|If you’re a sports fan, you understand the concept of “matchups.”
You want to consolidate you strengths. You want YOUR strengths against your opponents’ weaknesses. Conversely, you want to hide or shelter your own weaknesses. Analysis of these matchups are essential to success.
Maybe your team has a height advantage but the other team is stronger. They are better in the shortstop or the linebacker positions or have an ace goalie. You have base-running; a faster point-guard or a quarterback who throws crisp tight short passes. Match ups. Accentuating your strengths over the other side’s deficiencies.
It’s like that in fishing, too.
Like most things, I always guard against over-thinking some thing and becoming too fanatic, but some basic common sense things will help put some advantages your way and give you some edge.
You have several “opponents.”
First, of course, is the fish. Until that fish is on the hook, it has all the advantages. Speed, power, instinct…all those things that nature embedded in that little pea- brain. More often than not, that little pea-brain is more than enough to usually outsmart those of us that are supposedly higher up the food chain and endowed with more gray matter between the ears!
Even, once that fish is hooked, often the advantage still doesn’t necessarily tilt in the direction of the angler, although once the fish is hooked at least it’s “game on!”
Secondly, there’s your own physiology. I refer to your personal stat sheet. Your own endurance, power, stamina, intelligence, etc. These are the things that nature stuck you with. Everyone is different. Everyone has different levels and just because you have one or more attributes, doesn’t mean you have the others or have them in abundance.
The link between the fish and yourself is technology. Your equipment. Your gear. It’s where the matchups take place in fishing. The decisions you make regarding your “technology” is what can bring you success. It can equalize the deficiencies or, it could cost you the game!
Starting with basics. Taking care of yourself, especially in the harsh Baja sun and conditions would seem obvious, but I often have to remind clients to “bring water and drink water.” Beer does not count as hydration. (Sorry, amigos!). Bring a hat. Put on the sunscreen. Keep your shirt on unless you plan to turn a painful shade of lobster red.
I know it’s Mexico, party animals, but if you play long and hard at night, fishing the next day will also kick you in the backside.
If you’re not running right, if you’re not ready to be in the game and stay in the game, at the very least, you’re not on top of your game for fishing. It’s not fun! At worst, you can end up with heatstroke, bad sunburn or worse.
The Baja sun and a day of fishing, while certainly relaxing, and better than sitting in traffic or at work, still takes a lot out of you. The hot dry air alone will zap you of energy and literally sucks moisture out of you.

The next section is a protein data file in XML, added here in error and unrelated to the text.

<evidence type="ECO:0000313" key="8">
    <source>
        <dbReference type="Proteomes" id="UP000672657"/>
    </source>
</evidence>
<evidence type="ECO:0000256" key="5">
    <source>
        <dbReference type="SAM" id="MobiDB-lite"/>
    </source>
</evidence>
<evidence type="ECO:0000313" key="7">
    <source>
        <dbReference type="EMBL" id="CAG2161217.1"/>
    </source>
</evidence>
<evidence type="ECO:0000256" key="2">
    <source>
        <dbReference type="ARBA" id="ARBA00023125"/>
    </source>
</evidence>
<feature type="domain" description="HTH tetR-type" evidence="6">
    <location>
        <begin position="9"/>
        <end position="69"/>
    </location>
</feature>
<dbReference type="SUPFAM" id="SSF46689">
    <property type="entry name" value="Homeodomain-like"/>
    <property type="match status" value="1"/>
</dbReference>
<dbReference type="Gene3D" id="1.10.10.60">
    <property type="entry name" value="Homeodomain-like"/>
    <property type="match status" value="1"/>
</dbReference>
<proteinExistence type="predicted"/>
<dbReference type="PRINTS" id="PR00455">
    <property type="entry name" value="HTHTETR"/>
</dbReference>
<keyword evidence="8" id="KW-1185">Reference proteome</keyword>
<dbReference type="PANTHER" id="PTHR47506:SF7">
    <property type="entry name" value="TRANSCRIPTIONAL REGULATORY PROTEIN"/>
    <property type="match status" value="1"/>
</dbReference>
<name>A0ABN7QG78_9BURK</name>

Then, let’s take a specific look at your gear. Specifically, the rod, reel, and terminal tackle.
Is it right for what you’re fishing for? Is it right for how you fish? These are also part of “essential matchups.”
Like golf, one rod will not work in all situations. You don’t need an armload, but a select few rods and reels will usually cover most bases.
I see spinning reels on conventional rods and conventional reels on spinning rods. I see live bait rods used for trolling and heavy trolling rods and reels being used to fish with tiny live baits. I see jig sticks being used to troll and people trying to cast using short meat sticks meant for rock fishing..
I see kids and women and inexperienced anglers with gear that is far too heavy physically for them to handle, let alone have fun with. It’s too big when a fish bites and even just standing there holding it all day, the fatigue factor sets in. And it can stop being fun.
As much as its more economical to just buy gear “off the rack,” at least go to a place that knows about fishing gear and get some real recommendations from a knowledgeable salesperson. Don’t fit yourself to your gear. Fit your gear to yourself!
On the terminal end…that’s the stuff that’s directly connected to the fish like line, hooks, lures, etc., this is the critical end.
The things on the end of the line are what will essentially determine the success or failure of your fishing trip.
When I worked in a tackle store many years ago, I sold a guy about two grand worth of gear for his first real long range fishing trip. He was very excited. I asked him what hooks he’s like to add to the package.
“Oh, just give me the pack of 100 cheap ones. Those are as good as any,’ he said dismissively, almost as an afterthought.
I couldn’t believe it. I said, “You just spent two grand on gear. You’ve paid four grand for your trip and now you want to use a hook that’s worth five cents? That’s the part that’s connected to your fish of a lifetime!”
He got the idea!
If you’re fishing off the pier, that’s one thing. If you’re fishing for world class fish, that’s a different issue. You don’t have to buy the most expensive. Don’t bust the mortgage. But, you do get what you pay for and the cheapest can often cost you in the long run.
Matchups are key!